Puysegur Point is in the far southwest of the South Island of New Zealand. It lies within Fiordland National Park on the southern head of Preservation Inlet, some 145 kilometres west-northwest of Invercargill.
The lighthouse is now automated but for many years was the home of three married light keepers.
“The Centre Island to Colac Bay cable developed a fault, repairs to which have not been effected, as it is now considered that it would be more economical to substitute a wireless telephone system to operate between Centre Island and Awarua, in conjunction with Puysegur Lighthouse. The proposal is now under investigation.”
– Appendix to the Journals of the House of Representatives: Post & Telegraph Department, 1917
Wireless was installed at Puysegur Point in 1925.
The original wooden lighthouse was burned down in 1942 by a man who had recently left a psychiatric hospital and made his way down to Coal Island across the fjord from the lighthouse. He decided the light was a deliberate plot to keep him awake at night by shining in his window so took matters into his own hands. He held the keepers hostage with a rifle, smashed the radio telephone and set fire to the lighthouse.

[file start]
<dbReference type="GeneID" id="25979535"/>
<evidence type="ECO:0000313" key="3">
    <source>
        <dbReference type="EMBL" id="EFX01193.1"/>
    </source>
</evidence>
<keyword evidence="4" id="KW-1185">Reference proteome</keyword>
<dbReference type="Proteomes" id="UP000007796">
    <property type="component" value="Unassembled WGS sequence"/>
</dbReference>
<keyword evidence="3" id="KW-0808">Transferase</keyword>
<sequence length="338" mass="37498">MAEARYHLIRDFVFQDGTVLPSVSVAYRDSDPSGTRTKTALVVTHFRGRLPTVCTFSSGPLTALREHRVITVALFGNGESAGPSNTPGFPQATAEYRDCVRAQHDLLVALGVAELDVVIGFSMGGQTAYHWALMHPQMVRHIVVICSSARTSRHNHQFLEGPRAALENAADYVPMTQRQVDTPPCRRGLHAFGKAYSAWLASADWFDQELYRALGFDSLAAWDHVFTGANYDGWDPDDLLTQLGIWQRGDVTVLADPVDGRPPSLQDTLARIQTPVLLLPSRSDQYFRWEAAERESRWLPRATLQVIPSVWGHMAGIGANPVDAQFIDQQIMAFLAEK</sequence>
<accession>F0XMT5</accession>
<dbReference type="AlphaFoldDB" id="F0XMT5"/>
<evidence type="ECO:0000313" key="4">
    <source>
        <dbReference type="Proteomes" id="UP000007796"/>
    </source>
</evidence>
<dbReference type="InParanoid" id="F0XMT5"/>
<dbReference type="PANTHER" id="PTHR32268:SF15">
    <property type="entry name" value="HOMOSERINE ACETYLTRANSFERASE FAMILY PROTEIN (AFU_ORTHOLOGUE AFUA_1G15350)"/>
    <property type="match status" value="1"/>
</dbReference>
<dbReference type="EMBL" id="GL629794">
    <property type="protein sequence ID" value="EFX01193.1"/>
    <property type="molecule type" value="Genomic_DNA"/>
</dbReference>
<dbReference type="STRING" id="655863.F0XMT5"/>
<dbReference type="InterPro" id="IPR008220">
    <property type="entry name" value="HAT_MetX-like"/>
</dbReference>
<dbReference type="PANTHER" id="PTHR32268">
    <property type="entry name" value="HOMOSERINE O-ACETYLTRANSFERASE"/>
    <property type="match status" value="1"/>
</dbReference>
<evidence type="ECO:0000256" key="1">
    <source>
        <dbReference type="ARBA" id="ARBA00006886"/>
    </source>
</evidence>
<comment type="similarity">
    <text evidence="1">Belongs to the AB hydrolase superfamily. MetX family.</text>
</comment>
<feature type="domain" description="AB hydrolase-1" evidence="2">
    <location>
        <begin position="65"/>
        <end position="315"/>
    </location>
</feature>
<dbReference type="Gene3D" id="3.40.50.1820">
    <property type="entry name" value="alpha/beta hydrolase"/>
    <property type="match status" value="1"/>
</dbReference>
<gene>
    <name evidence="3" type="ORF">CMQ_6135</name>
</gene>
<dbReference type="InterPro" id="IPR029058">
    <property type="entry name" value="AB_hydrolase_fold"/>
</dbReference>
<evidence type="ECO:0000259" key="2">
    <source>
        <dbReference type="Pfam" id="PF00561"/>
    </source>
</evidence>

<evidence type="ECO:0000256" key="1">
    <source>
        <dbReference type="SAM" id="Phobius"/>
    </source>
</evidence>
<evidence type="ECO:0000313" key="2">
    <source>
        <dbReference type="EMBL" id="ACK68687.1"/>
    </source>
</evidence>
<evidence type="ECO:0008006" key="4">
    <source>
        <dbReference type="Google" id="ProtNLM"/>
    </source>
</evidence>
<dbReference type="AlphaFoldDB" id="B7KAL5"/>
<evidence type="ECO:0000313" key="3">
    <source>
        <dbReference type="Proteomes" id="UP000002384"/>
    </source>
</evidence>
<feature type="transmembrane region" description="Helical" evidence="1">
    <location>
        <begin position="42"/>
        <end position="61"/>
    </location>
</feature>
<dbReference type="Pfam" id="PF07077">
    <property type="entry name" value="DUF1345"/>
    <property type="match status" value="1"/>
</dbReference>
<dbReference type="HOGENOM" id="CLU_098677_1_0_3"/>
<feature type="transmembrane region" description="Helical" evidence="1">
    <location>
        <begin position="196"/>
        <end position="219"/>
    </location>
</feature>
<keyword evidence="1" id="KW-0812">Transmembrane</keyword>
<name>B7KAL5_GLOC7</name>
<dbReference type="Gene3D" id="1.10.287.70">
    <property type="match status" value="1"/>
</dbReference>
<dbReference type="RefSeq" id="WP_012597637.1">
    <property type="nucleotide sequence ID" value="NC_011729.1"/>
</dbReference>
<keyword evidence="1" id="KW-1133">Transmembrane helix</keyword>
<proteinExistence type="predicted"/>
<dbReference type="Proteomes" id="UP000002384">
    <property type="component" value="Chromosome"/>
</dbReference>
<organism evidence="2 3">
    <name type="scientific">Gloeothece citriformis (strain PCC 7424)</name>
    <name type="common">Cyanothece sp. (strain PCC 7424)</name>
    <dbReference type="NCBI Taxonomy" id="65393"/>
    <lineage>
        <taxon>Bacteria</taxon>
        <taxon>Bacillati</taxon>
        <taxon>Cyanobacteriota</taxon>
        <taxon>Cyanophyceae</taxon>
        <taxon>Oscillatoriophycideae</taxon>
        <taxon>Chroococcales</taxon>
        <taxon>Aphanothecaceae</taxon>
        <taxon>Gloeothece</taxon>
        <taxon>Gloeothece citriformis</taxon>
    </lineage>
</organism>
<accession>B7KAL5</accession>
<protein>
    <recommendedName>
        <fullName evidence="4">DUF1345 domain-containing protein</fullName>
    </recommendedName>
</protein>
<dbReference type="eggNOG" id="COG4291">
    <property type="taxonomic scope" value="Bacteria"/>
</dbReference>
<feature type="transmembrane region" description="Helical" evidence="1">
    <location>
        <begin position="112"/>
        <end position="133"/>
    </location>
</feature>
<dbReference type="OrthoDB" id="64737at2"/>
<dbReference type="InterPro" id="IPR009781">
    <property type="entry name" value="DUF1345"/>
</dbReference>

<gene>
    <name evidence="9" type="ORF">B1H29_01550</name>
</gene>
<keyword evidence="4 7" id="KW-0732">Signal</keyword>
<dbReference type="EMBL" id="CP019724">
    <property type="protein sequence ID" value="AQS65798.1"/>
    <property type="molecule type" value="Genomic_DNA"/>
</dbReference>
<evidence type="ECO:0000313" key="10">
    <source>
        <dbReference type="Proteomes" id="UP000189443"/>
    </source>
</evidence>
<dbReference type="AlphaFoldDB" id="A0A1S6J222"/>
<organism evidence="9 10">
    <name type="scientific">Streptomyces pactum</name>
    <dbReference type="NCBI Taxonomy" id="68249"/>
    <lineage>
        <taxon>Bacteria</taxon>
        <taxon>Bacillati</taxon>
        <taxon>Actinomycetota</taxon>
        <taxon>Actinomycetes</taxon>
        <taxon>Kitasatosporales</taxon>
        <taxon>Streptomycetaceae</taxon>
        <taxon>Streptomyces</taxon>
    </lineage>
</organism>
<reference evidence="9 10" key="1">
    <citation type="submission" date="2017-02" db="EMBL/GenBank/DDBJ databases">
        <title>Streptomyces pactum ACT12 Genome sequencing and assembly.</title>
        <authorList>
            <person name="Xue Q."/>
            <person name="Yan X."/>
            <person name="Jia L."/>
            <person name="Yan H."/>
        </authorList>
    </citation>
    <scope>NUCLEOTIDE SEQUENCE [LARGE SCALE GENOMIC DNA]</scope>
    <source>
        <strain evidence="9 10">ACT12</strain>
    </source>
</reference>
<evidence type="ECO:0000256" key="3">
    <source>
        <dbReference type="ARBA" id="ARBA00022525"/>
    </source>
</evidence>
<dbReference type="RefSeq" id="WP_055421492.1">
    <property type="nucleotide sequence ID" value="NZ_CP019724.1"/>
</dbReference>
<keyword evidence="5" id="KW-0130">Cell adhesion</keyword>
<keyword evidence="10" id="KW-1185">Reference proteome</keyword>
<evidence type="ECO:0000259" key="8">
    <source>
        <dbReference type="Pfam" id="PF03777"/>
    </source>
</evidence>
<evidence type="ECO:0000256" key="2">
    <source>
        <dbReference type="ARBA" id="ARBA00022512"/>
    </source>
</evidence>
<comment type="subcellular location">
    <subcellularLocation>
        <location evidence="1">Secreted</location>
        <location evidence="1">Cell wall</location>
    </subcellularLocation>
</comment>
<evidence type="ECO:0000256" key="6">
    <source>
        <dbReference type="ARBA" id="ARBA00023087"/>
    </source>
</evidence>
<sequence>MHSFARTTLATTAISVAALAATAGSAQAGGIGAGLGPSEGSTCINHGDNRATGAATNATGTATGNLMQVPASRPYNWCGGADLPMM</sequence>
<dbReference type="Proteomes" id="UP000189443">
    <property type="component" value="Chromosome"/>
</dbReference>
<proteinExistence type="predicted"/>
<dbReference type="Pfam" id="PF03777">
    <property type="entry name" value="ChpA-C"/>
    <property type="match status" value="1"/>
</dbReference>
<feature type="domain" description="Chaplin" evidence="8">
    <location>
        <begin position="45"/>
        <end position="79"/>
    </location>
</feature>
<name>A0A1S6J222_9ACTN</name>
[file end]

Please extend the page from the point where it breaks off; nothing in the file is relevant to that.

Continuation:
The concrete lighthouse which replaced it has now in turn been replaced by two automated beacons.
Radio callsign: VMU until 1927, then ZMU
Location: 46°10′ S, 166°36′ E
Elevation: 45 metres above sea level
Construction: cast iron tower
Tower height: 5 metres
Light configuration: modern rotating beacon
Light flash character: white light flashing once every 12 seconds
Power source: batteries
Range: 19 nautical miles (35 kilometres)
Date light first lit: 1879
The photos above and below were taken in 1940 or later, based on the presence of the Hallicrafters S-22R Skyrider Marine receiver (seen behind the telegraph key in the above photo) which was first produced in 1940.